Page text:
In 2006, the Columbus Crew has become the reference point in MLS for Chileans of all walks. Last year, Chilean club side Universidad Catolica played Columbus at Crew Stadium while on tour, and Eduardo Carvacho was a part of the technical staff.
This year, in addition to maintaining Carvacho as goalkeeper coach, the Crew are counting on a pair of Chilean internationals in Marcos González and Sebastián Rozental, both well-known for their efforts with Chile's national selection.
The two players have been with the Crew since the start of preseason training in the first week in February and little by little have become more comfortable with the team.
"Sebastian and Marcos are experienced players who don't only understand soccer, but also bring a different sort of style and their experiences from having played in other leagues around the world," Carvacho said. "They have integrated with the group very well and that's important. Marcos knows less English, yet he has learned in an incredible fashion - it's been just a few days and he already communicates well enough, either with the coaching staff or the players, something that is also always very important."
For Rozental, the language barrier isn't as inconvenient as he played for a number of seasons with Rangers FC in Glasgow, Scotland. The midfielder, who has risen up through the ranks of the Chilean national teams at every level, youth and senior, has also played for Grasshopper FC of Zurich, Switzerland; Independiente of Avellaneda in Argentina, in addition to having played for Colo Colo and Universidad Catolica, two of the biggest clubs in Chile.
"This is a great opportunity for me. I've had the opportunity to come to MLS for a couple of years, but now was the right time," Rozental said of his signing with the club in January.
According to Carvacho, the interaction between the Chilean players and the remainder of the squad has been in total harmony.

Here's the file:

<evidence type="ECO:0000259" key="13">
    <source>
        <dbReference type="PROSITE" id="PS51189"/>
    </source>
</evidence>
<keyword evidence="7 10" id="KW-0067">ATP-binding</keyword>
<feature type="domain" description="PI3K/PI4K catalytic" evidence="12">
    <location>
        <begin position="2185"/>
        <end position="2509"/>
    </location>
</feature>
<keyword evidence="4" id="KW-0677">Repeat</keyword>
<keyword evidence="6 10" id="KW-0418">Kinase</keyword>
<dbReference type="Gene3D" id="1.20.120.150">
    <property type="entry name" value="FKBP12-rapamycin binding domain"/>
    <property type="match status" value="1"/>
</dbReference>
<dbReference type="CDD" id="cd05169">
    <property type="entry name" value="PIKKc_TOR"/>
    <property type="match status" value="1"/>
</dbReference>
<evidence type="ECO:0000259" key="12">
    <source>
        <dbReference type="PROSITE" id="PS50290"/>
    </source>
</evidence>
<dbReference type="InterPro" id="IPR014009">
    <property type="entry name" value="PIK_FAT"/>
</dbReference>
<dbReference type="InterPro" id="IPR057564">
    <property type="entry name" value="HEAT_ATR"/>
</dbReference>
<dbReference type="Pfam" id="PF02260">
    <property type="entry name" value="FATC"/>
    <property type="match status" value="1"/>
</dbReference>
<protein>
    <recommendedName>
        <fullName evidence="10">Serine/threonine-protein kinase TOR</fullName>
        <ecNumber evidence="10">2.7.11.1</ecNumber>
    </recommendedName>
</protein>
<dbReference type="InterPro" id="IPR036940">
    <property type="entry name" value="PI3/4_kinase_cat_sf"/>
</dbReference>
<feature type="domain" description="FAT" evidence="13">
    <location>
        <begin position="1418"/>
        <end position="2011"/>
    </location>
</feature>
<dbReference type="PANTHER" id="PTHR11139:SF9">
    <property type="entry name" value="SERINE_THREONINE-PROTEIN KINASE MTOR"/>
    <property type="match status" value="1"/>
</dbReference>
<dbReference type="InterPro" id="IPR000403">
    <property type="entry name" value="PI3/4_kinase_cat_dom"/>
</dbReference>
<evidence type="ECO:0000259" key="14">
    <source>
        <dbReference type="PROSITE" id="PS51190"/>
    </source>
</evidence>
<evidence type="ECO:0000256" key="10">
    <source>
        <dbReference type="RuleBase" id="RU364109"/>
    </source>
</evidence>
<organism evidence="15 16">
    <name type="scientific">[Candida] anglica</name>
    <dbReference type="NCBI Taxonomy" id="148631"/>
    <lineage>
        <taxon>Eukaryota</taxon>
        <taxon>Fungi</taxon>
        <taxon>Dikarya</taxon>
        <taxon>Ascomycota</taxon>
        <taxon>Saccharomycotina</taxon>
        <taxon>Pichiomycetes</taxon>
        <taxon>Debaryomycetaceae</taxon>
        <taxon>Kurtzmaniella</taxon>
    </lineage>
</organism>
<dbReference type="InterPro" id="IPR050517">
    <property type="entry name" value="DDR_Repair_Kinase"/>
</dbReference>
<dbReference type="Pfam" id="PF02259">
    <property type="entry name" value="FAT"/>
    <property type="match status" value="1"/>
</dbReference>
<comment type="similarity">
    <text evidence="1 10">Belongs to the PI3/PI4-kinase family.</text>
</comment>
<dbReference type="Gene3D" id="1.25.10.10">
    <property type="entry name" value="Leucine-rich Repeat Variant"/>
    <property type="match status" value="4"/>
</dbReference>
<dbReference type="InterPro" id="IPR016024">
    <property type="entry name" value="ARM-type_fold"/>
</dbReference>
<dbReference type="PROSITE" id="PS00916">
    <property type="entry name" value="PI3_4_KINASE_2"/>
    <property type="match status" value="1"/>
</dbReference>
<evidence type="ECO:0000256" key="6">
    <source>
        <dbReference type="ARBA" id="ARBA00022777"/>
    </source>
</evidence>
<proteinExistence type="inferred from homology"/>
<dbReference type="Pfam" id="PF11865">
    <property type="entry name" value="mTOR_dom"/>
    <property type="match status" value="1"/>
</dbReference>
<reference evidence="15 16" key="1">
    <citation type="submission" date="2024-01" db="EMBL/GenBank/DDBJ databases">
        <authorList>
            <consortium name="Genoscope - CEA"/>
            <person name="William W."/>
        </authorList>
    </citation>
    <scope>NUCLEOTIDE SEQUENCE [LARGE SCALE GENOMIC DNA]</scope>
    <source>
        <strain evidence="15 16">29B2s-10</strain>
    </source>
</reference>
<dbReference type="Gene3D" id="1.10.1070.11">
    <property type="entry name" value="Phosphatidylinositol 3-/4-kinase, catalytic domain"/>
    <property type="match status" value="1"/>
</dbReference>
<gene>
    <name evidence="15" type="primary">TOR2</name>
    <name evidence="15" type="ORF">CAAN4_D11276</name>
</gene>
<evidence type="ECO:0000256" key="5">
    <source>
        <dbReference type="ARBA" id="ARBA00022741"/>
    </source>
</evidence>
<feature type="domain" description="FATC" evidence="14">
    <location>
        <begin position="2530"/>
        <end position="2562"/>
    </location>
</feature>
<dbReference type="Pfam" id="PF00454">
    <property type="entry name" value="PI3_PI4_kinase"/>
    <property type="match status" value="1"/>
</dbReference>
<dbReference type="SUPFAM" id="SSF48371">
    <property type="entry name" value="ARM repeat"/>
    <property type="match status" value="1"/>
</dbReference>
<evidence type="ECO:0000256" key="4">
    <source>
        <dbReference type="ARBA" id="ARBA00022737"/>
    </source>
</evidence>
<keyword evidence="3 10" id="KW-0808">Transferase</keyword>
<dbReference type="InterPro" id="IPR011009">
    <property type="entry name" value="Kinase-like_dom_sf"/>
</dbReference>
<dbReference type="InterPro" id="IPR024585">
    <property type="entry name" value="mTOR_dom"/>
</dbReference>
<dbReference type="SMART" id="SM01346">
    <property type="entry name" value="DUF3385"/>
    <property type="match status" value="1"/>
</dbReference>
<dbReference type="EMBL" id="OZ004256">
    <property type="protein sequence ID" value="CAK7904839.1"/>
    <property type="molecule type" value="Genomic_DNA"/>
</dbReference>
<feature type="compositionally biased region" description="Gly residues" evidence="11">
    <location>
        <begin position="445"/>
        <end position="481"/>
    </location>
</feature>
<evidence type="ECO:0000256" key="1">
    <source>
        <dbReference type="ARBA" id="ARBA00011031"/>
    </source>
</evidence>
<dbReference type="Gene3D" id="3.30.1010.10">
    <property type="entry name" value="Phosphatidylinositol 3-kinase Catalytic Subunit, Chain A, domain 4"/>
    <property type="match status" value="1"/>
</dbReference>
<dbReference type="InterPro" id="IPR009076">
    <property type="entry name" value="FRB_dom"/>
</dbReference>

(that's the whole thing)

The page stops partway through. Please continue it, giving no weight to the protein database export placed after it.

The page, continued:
"They feel comfortable with them and are always available for the younger players, who they are always looking out for," Carvacho said. "It's a good mix, and we're very pleased at the moment."
Gonzalez said he has felt at ease over his first weeks with the team. "The fellows have received me very well and I'm learning the language, which I didn't know. At the moment everything is very comfortable, the people have been nice and I'm very happy to be here."
Motivated by the recent results in international competition by the U.S. national teams, Gonzalez found in MLS a good place to play his soccer. The first weeks with the Crew have given him a notion as to the style of play he'll see in the league.
"There are good players, a lot of young players who are in very good condition. Evidently it's a more physical soccer that is played in South America," Gonzalez said. "They also run hard here, but more depends on the ability with the ball."
The former Colon (Argentina) and Palestino (Chile) player has already slotted into his usual left-sided marking role in the heart of the Crew backline for head coach Sigi Schmid.
"We'll see what he thinks what the coach will do once he's seen the preseason games and how he thinks he put out the team on the field," Gonzalez said. "It's a pleasure to be here and I hope to perform as the people expect."
Juan Mesa is a contributor to MLSnet.com. This story was not subject to the approval of Major League Soccer or its clubs.